At the third century of the Church, the Apostolic Tradition of Hippolytus, started the three-year period of preparation that all must undergo before being baptised. It however emphasized that it is not the length of  time that counts but the conduct of the candidate. This three-year period was called the period of catechumenate and candidates for baptism undergoing instructions were called catechumens- a Greek word meaning ‘instruction’. So, for  the early  200 years of the church,  a three-year baptism preparation programme was the norm. This marked a shift from the immediate baptism of the converted as witnessed on the First Pentecost Day.                                    Furthermore, between  300 and 500 years of the Church, baptism preparation  was reviewed, and  the duration was adjusted  into  2 years.

Baptism of Infants

Before your Child is baptised, the parish guidelines advise that parents should attend the mandatory Baptism Preparation  Programme (BPP).   BPP  is very relaxed, Non-Catholics spouses/partners/family members are very welcome and there are no exams or tests! It is also a perfect opportunity to meet other Parents in the Parish. In our two parishes, we run two types BPP:

  1. Preparation and Celebration With Mass

This programme runs for three consecutive Sundays.  It begins with the  Sunday Mass,  the candidate’s family and godparents are expected to be at the three Sunday masses. However,  godparents  who are not local to the parish or city  may be permitted not to attend the masses, they must however be at the mass of baptism. After completing the preparatory programme, the celebration of baptism takes place during a  Sunday mass.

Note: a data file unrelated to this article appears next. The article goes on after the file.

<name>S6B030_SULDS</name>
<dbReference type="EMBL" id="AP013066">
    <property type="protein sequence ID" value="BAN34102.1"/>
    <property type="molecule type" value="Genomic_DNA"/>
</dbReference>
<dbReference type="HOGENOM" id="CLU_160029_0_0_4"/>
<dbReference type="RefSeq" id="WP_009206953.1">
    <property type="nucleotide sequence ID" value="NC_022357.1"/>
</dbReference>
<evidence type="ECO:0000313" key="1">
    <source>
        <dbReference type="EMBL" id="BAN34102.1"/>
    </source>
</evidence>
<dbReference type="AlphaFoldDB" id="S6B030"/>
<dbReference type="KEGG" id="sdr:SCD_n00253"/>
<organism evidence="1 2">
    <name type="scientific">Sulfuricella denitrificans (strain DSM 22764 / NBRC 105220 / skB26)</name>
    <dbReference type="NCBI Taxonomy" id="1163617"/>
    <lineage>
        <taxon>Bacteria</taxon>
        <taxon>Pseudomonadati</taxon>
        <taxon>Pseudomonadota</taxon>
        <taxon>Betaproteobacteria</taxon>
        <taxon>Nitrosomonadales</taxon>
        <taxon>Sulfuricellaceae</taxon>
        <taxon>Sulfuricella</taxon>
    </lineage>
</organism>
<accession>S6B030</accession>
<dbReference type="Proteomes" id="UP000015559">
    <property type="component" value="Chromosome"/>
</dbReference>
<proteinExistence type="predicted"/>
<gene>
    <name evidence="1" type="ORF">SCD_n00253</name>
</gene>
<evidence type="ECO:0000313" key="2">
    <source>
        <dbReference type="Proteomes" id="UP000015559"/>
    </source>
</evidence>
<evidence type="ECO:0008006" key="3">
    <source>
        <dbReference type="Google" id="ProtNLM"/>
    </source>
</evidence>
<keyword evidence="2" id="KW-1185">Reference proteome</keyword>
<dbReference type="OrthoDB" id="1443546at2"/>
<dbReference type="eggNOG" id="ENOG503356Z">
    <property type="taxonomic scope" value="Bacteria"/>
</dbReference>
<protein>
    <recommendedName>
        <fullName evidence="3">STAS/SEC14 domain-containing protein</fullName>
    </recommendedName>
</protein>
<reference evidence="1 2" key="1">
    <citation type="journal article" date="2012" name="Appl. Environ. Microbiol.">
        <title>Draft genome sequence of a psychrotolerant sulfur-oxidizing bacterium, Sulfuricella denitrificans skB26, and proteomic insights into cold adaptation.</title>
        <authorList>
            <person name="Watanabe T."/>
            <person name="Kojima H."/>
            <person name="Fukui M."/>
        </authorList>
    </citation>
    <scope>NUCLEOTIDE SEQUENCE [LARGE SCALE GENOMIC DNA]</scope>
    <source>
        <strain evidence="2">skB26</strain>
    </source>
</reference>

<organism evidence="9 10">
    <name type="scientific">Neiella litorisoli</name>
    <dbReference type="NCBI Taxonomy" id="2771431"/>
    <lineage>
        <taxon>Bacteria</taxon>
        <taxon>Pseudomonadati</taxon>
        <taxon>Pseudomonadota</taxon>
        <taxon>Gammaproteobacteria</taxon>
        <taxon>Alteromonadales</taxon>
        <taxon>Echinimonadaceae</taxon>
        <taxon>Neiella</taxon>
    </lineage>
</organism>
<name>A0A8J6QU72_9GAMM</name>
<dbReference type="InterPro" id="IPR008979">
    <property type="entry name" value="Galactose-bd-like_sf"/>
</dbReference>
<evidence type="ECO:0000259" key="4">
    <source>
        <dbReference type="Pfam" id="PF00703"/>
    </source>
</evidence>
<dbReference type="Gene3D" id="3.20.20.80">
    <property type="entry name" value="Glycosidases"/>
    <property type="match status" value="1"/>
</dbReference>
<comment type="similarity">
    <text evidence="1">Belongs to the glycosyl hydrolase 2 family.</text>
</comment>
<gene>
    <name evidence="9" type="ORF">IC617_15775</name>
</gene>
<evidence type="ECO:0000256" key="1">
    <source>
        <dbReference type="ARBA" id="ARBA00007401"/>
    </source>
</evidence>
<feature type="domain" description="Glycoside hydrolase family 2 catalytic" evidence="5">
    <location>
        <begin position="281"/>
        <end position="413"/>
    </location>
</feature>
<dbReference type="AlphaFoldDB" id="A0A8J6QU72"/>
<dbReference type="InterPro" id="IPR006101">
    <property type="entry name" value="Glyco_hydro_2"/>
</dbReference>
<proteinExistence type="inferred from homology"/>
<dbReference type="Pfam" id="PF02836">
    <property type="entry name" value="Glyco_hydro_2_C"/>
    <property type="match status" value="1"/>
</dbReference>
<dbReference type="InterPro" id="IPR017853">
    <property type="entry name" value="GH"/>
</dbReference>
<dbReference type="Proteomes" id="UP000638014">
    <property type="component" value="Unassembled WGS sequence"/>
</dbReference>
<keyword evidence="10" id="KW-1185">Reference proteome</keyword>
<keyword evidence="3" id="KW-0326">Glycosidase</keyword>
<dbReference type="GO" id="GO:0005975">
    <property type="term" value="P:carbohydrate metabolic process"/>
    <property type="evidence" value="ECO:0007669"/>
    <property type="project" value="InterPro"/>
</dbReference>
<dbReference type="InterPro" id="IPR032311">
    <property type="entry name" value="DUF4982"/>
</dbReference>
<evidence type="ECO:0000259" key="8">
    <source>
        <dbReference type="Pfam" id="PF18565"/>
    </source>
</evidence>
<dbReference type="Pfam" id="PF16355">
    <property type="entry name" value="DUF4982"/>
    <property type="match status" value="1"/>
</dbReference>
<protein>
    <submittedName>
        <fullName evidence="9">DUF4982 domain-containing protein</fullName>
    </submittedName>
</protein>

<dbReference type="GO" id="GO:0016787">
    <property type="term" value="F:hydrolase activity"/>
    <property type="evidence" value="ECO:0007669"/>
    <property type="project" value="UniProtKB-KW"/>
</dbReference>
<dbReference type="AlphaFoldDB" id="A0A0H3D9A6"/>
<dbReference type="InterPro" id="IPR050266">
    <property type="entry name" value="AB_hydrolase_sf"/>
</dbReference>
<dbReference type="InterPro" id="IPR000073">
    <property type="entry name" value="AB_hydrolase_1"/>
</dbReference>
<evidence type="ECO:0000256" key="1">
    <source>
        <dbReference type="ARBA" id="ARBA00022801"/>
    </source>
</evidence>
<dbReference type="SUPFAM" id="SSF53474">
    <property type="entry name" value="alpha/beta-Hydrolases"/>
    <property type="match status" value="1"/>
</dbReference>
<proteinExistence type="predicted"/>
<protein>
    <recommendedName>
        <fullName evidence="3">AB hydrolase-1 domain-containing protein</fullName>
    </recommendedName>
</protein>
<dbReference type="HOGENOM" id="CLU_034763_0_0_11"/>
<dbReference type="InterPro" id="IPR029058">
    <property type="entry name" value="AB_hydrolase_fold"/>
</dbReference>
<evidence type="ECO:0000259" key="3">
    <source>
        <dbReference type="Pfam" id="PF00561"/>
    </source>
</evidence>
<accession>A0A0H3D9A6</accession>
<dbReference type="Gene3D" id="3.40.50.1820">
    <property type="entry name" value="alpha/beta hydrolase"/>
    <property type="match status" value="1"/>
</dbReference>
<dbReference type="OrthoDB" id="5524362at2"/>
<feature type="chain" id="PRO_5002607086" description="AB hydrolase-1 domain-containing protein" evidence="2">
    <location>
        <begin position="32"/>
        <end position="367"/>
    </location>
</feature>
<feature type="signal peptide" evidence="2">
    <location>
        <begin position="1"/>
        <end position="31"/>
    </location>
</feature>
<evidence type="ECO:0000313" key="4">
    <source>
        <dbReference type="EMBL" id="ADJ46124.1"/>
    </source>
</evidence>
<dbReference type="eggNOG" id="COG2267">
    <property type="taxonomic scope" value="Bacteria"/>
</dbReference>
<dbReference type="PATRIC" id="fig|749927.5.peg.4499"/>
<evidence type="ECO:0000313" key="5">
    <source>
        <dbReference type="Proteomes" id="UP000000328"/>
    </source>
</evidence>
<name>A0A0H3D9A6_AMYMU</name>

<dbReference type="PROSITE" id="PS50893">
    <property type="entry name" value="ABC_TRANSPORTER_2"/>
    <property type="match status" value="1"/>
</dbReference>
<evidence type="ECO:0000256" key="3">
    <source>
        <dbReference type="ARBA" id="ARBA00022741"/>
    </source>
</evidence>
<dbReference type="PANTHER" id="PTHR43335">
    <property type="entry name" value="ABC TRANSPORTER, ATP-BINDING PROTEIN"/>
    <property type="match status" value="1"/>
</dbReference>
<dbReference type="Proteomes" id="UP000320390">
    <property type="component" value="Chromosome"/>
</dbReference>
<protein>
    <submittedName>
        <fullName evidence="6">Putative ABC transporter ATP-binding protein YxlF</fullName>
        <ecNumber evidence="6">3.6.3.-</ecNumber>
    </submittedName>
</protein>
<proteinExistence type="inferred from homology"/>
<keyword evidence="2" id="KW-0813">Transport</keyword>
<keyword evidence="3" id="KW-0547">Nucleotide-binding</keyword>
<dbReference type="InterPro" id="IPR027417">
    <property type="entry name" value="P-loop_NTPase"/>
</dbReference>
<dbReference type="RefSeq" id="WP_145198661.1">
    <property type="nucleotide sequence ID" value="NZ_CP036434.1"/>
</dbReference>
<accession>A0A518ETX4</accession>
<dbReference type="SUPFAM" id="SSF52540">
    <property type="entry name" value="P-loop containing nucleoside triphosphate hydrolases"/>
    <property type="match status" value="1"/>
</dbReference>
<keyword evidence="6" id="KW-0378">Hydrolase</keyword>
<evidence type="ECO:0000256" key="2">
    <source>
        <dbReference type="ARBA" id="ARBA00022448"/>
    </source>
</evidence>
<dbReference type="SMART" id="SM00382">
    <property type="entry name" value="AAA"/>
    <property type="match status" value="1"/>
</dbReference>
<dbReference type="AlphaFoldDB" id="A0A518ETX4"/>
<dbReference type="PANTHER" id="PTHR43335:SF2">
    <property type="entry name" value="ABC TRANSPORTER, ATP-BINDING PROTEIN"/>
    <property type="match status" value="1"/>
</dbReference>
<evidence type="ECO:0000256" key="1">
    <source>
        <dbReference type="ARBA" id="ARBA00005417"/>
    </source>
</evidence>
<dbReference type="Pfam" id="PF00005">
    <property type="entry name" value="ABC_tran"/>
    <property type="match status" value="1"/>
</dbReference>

1. Preparation and Celebration Outside Mass

The preparation takes place on two consecutive Thursdays at 7.00 – 8.00pm and the celebration of baptism is usually at 1.00pm on a Saturday.

  1. Children who are between the ages of 7 and 14 years are regarded as those of catechetical age. Therefore, they should receive some form of preparation. They are prepared following the Rite of the Christian Initiation of Children (this is part of the RCIA programme).
  2. Children who are under the age of seven follow the same usual  preparation appropriate for infants – see  Infant Baptism above.
  3. Young people from the age of 14 are prepared for baptism following the normal RCIA process – see policy for Adult Baptism.

    3. Baptism Forms

The forms can be collected from the Parish Office during office times or by appointment.  

Please call the parish office  on 0117-9823380 to arrange for baptism form collection and book a place at the next baptism preparation programme (BPP).

Adults Baptism

The norm for adults seeking baptism is to follow the parish  Rite of the Christian Initiation of Adults and are baptised at the Easter Vigil when it is discerned that they are ready, following the scrutinies of the RCIA.